Big Four player does it again: Top lawyer trio make the leap

One of the Big Four professional service firms, more recently touted for stealing private practice talent, has triumphed again: It’s raided the tax controversy practice of a national firm

Big Four player does it again: Top lawyer trio make the leap
KPMG Australia has announced the appointment of three senior lawyers from national firm Maddocks’ tax controversy practice.
 
Jeremy Geale, the head of legal and tax services, told Australasian Lawyer that the move represents a significant investment by KPMG Legal and Tax Services and confirms its position as the premier practice in Australia for tax controversy services.    
 
The trio joining KPMG is led by Angela Wood, a senior tax controversy partner at Maddocks.  Ross Hocking and Angelina Lagana, also senior tax controversy lawyers at the firm (special counsel and senior associate respectively) have made the leap alongside Wood.
 
The team has worked together for over 10 years, building what has become one of the leading tax controversy teams in Australia, with significant expertise in transfer pricing.
 
Nationally, the recruitment of the three lawyers means that KPMG Legal and Tax Services will grow from a practice of six specialising in tax controversy services, to one of nine partners and special counsel, with dedicated offices in Sydney, Melbourne and Brisbane.
 
“And 12 months ago we were only a team of four,” says Geale. “We’ll be looking to continue that growth. We aim to be the number one tax controversy practice in Australia.”
 
It’s an ideal time to tap into that market due to the huge increase in the number of ATO disputes over the past few years, he says.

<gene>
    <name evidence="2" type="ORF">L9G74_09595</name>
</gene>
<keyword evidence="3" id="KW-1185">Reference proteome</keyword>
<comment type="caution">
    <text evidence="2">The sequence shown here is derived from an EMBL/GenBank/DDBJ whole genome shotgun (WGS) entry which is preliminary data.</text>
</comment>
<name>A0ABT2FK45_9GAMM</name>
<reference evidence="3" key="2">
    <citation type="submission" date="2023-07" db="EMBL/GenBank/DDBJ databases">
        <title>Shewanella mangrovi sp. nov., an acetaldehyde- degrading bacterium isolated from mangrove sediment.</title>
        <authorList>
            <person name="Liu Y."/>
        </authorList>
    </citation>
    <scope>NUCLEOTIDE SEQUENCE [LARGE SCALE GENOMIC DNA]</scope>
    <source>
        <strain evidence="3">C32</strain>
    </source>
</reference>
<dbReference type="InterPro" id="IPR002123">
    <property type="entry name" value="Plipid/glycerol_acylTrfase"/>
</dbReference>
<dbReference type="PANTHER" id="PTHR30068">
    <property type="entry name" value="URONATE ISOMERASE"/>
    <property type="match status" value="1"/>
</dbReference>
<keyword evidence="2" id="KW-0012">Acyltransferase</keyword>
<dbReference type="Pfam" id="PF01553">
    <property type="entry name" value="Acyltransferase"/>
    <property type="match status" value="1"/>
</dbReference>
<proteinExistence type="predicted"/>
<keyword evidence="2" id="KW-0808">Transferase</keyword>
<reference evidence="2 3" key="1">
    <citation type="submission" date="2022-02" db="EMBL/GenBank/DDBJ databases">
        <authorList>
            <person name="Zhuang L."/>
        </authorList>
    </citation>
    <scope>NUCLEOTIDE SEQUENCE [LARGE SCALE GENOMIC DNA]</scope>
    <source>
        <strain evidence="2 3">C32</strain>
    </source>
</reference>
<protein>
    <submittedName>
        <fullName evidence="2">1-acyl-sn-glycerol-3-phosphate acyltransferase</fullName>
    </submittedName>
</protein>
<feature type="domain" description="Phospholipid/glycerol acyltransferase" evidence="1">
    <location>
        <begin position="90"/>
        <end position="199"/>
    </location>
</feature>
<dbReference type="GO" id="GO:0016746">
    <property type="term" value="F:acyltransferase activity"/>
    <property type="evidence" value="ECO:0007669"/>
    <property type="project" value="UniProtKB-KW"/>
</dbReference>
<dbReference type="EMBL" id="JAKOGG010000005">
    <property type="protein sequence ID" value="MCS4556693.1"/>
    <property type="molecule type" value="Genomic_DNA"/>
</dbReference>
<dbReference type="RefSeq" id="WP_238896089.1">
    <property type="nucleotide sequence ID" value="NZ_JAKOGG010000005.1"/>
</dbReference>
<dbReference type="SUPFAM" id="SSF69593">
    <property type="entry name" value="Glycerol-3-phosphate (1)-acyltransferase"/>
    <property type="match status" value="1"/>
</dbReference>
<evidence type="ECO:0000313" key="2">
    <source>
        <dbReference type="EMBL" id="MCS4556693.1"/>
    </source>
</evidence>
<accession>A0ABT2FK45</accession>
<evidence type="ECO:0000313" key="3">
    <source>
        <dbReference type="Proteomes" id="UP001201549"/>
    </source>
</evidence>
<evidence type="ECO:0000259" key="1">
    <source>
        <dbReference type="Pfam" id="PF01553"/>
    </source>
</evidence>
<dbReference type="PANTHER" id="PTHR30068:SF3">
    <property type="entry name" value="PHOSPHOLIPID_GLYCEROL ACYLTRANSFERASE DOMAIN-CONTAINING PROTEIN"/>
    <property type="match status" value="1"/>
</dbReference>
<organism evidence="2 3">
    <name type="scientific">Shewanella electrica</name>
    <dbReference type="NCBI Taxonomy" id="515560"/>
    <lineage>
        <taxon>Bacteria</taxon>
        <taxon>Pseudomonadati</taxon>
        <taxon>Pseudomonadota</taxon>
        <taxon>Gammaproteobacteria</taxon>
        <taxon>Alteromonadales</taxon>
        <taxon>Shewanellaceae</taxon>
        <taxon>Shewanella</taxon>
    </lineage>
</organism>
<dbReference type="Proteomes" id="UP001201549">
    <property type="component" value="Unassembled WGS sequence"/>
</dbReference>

“You only need to pick up the paper in the last couple of weeks to see the challenges corporates face that could lead to tax disputes.”
 
The new recruits offer “impeccable” credentials and lend KPMG clients a point of difference thanks to their in-depth knowledge about how the ATO works, Geale says.
 
He thinks KPMG is an attractive offering for private practice lawyers because it provides legal services that are integrated with general tax offerings, and allows for the opportunity to resolve matters much earlier on before they get to litigation.
 
“I think these three coming over to KPMG shows confidence in our direction. It’s a bold move for us in terms of the tax controversy market… [but] we’re certain about it. We’ve taken a different strategy and we’re investing in talent outside of KPMG to acquire different skillsets.”
 
And Geale predicts we’ll only continue to see private practice lawyers coming over to the Big Four.
 
Gary Wingrove, CEO of KPMG Australia, says the team hire reflects KPMG’s investment-led growth agenda, and demonstrates its commitment to investing across all parts of our business.
 
“Companies are increasingly demanding specialist expertise and by meeting their needs we will achieve growth both for our own firm and for our clients,” he says.

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